• Anaerobic biodegradability(AB), which can be determined with the ultimate methane yield by the decomposition of organic materials, is one of the important parameters for the design and the operation of anaerobic digestion plant. In this study, Biochemical Methane Potential(BMP) test has been carried out to evaluate the methane yield of animal manures, such as pig and cattle slurries, and different forage crops cultivated at the reclaimed tideland, such as maize, sorghum, barley, rye, Italian ryegrass(IRG), rape, rush and sludge produced from slaughterhouse wastewater treatment plant(SWTP). In the ultimate methane yield of animal manure, that of pig slurry(no used a EM) was 407 $mlCH_4/gVS_{fed}$ higher than 242 $mlCH_4/gVS_{fed}$ of cattle slurry. The ultimate methane yield of spike-crop rye was 442.36 $mlCH_4/gVS_{fed}$ the highest among different forage crops, the other showed the value above a methane yield of 300 $mlCH_4/gVS_{fed}$. The forage crop could be used as a good substrate to improve the methane production in anaerobic co-digestion together with animal manure.

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Effects of Addition of Hydrogen and Water Vapor on Flame Structure and NOx Emission In $CH_4$-Air Diffusion Flame (메탄-공기 확산화염에서 수소와 수증기 첨가가 화염구조와 NOx 배출에 미치는 효과)

  • Park, Jeong;Keel, Sang-In;Yun, Jin-Han
    • Transactions of the Korean hydrogen and new energy society
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    • v.18 no.2
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    • pp.171-181
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    • 2007
  • Blending effects of hydrogen and water vapor on flame structure and NOx emission behavior are numerically studied with detailed chemistry in methane-air counterflow diffusion flames. The composition of fuel is systematically changed from pure methane and pure hydrogen to the blending fuels of methane-hydrogen-water vapor through the molar addition of $H_2O$. Flame structure is changed considerably for hydrogen-blending methane flames and hydrogen-blending methane flames diluted with water vapor in comparison to pure methane flame. These complicated changes of flame structures also affect NOx emission behavior considerably. The changes of thermal NO and Fenimore NO are analyzed for various combinations of the fuel composition. Importantly contributing reaction steps to thermal NO and Fenimore NO are addressed in pure methane, hydrogen-blending methane flames, and hydrogen-blending methane flames diluted with water vapor.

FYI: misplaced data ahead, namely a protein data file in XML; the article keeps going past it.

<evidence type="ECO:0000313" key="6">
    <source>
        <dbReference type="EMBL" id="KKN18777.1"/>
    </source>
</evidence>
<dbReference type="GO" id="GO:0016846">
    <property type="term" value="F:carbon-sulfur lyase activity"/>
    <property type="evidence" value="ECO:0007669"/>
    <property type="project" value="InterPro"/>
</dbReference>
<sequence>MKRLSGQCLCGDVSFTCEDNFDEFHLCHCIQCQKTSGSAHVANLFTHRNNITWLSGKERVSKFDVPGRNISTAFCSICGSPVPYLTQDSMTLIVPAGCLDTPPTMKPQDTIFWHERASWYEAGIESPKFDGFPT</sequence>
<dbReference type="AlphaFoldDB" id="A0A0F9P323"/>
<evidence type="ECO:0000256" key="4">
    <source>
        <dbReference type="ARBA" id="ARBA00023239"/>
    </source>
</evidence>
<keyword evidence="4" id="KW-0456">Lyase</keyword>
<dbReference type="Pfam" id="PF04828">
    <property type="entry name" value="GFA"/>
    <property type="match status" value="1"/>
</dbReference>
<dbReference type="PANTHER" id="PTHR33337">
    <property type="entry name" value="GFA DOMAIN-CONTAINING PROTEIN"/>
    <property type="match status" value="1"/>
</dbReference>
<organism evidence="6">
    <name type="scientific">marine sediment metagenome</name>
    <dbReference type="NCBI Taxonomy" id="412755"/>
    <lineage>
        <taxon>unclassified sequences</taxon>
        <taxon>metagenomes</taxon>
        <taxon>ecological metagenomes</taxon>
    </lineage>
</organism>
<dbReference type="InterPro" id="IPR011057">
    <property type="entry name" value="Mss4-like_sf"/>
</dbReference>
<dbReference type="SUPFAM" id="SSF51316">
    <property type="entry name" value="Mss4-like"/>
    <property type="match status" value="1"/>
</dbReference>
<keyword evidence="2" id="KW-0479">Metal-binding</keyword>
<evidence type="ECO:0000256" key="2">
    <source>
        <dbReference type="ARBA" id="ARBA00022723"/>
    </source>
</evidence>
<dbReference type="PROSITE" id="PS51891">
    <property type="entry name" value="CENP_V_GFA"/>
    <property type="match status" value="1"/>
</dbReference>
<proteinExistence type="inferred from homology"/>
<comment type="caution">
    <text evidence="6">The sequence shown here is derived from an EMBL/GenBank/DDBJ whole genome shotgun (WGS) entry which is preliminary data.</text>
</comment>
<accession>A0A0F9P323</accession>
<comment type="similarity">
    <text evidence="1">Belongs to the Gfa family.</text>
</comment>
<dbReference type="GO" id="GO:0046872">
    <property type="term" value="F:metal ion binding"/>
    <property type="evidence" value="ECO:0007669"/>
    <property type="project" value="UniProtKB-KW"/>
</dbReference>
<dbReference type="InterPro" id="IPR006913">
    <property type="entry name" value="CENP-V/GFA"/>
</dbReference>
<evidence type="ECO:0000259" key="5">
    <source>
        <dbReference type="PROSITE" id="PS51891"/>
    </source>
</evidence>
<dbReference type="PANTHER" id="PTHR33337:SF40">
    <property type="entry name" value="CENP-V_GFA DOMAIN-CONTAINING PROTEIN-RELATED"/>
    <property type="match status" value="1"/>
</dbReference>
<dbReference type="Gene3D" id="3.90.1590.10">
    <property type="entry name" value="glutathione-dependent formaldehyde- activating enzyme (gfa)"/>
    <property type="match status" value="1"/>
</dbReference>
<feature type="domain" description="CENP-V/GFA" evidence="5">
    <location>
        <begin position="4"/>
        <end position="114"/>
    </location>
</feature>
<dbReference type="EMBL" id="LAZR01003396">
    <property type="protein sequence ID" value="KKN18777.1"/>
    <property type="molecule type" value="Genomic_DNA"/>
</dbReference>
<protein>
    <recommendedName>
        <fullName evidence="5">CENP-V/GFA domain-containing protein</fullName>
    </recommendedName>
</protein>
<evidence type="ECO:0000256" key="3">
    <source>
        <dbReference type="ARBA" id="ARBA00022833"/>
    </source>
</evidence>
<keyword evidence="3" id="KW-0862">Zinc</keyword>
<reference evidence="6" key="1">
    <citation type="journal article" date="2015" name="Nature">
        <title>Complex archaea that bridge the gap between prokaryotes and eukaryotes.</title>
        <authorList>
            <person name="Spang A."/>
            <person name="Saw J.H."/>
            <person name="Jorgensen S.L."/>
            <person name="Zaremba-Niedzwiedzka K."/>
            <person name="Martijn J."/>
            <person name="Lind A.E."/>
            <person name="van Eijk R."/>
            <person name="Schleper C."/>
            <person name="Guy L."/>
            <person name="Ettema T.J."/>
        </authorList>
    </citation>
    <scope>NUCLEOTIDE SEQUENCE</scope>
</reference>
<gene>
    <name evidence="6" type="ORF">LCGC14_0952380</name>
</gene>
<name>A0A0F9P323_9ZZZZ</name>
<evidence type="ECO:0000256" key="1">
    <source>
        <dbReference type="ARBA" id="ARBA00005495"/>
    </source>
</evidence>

Low Temperature Methane Steam Reforming for Hydrogen Production for Fuel Cells

  • Roh, Hyun-Seog;Jun, Ki-Won
    • Bulletin of the Korean Chemical Society
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    • v.30 no.1
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    • pp.153-156
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    • 2009
  • Low temperature methane steam reforming to produce $H_2$ for fuel cells has been calculated thermodynamically considering both heat loss of the reformer and unreacted $H_2$ in fuel cell stack. According to the thermodynamic equilibrium analysis, it is possible to operate methane steam reforming at low temperatures. A scheme for the low temperature methane steam reforming to produce $H_2$ for fuel cells by burning both unconverted $CH_4$ and $H_2$ to supply the heat for steam methane reforming has been proposed. The calculated value of the heat balance temperature is strongly dependent upon the amount of unreacted $H_2$ and heat loss of the reformer. If unreacted $H_2$ increases, less methane is required because unreacted $H_2$ can be burned to supply the heat. As a consequence, it is suitable to increase the reaction temperature for getting higher $CH_4$ conversion and more $H_2$ for fuel cell stack. If heat loss increases from the reformer, it is necessary to supply more heat for the endothermic methane steam reforming reaction from burning unconverted $CH_4$, resulting in decreasing the reforming temperature. Experimentally, it has been confirmed that low temperature methane steam reforming is possible with stable activity.